The rules governing remittances of income and gains to the UK are very complicated, and nowhere more so than where loans are concerned. This is reflected in the fact that HMRC has changed its position multiple times in relation to the use of loaned funds that have been secured or guaranteed using untaxed (ie otherwise not remitted to the UK) foreign income or gains (FIGs) of a remittance basis user.
Who is affected?
The most recent change in interpretation, in 2021, potentially affects anyone who is or has been taxed in the UK on the remittance basis and who has a ‘relevant debt’ – ie borrowings brought to or used in the UK by a ‘relevant person’.
In effect, if an individual is UK resident and provides security, guarantees or other collateral for a loan to themselves or other relevant persons, they may be affected.
Since 2014, it has been HMRC’s view that where untaxed FIGs have been used as collateral for a relevant debt, a remittance occurs when the borrowed funds are brought to/used in the UK even if the foreign collateral is never called upon and the loan is ultimately wholly repaid out of other funds.
For example, consider the situation where a trust borrows £1m to buy a UK property and the loan is secured over a personal share portfolio held by the settlor which contains £10m of untaxed FIGs.
How much has actually been remitted to the UK? On the face of it, this looks obvious – the loan is £1m and the collateral includes more than that amount in FIGs, so it might be expected that there is a £1m remittance. However, HMRC disagrees.
HMRC considers that where the whole of the amount borrowed is remitted to the UK, there is a taxable remittance of all untaxed FIGs used as collateral for the loan. In our example, this means that borrowing £1m by way of a loan and remitting it creates a tax charge on £10m of FIGs.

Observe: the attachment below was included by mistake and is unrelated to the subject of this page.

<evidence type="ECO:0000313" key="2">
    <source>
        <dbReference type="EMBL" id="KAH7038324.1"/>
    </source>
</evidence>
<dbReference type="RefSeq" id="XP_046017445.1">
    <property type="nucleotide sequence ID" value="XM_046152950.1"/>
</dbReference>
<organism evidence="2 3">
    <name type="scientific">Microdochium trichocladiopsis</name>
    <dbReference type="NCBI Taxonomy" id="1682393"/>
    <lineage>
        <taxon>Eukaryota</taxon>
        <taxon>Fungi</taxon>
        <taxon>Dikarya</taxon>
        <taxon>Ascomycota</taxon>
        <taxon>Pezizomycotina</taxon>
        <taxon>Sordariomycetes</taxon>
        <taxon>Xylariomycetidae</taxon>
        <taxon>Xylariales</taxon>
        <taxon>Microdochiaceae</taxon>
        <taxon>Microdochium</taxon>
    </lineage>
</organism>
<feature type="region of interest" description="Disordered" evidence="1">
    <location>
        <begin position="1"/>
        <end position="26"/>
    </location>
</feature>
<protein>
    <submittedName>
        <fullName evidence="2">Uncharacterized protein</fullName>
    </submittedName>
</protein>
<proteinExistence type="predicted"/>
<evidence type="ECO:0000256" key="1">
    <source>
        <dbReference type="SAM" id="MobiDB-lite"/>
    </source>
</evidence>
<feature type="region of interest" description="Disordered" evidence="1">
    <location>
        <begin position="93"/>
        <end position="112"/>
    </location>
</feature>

On the other hand, HMRC says that if only part of the borrowed funds are remitted, the taxable amount is limited to the actual amount remitted to the UK. If the trustee borrows £1m but only remits £950,000 to the UK, the settlor will not be taxed on £10m but on the £950,000 actually used in the UK.
Is this right?
One of the reasons why HMRC’s view has changed over time is because the original legislation on remittances and debt is very unclear, and it is therefore possible to have radically different interpretations of how the remittance rules work.
However, when facing specific guidance explaining how HMRC expects remittances and amounts constituting remittances to be taxed, it would be a very bold move for a taxpayer to adopt a different approach, and we would recommend that any borrowing is structured with HMRC’s most recently stated view of the remittance position firmly in mind.
What should you do?
Where loans have been taken out and the funds have been remitted in full since 2014, there may be a need to review and amend previous tax return disclosures.
For loans taken out in future, the issue of collateral creating a taxable remittance of more than the amount borrowed will need to be considered in all cases. It may be possible to limit the problem by borrowing a larger amount than is required in the UK, and keeping or spending the balance offshore, so that the collateral deemed to be remitted is limited to the value of the loan actually used in the UK. In our example above, borrowing and remitting £1m with collateral of £10m FIGs creates a tax charge on £10m. Borrowing £1m and remitting £950,000 still creates a taxable remittance, but one that is limited to the amount actually brought to the UK. If the other £50,000 is retained/used to pay professional fees outside the UK, then it can never be remitted, which stops the excess charge from crystallising.
It would not be a surprise to see further changes to HMRC’s view on this area of taxation in future. To fully protect against this, if possible, borrowed funds being used in the UK should never be secured on assets containing untaxed FIGs. If this is not possible, the amount of such FIGs should be limited to the loan value, for example by holding collateral in a separate account. Advice would need to be taken when considering this, but cautious structuring now could provide valuable future-proofing against the next time that HMRC changes its mind.
For more information, please get in touch with Rachel de Souza, or your usual RSM contact.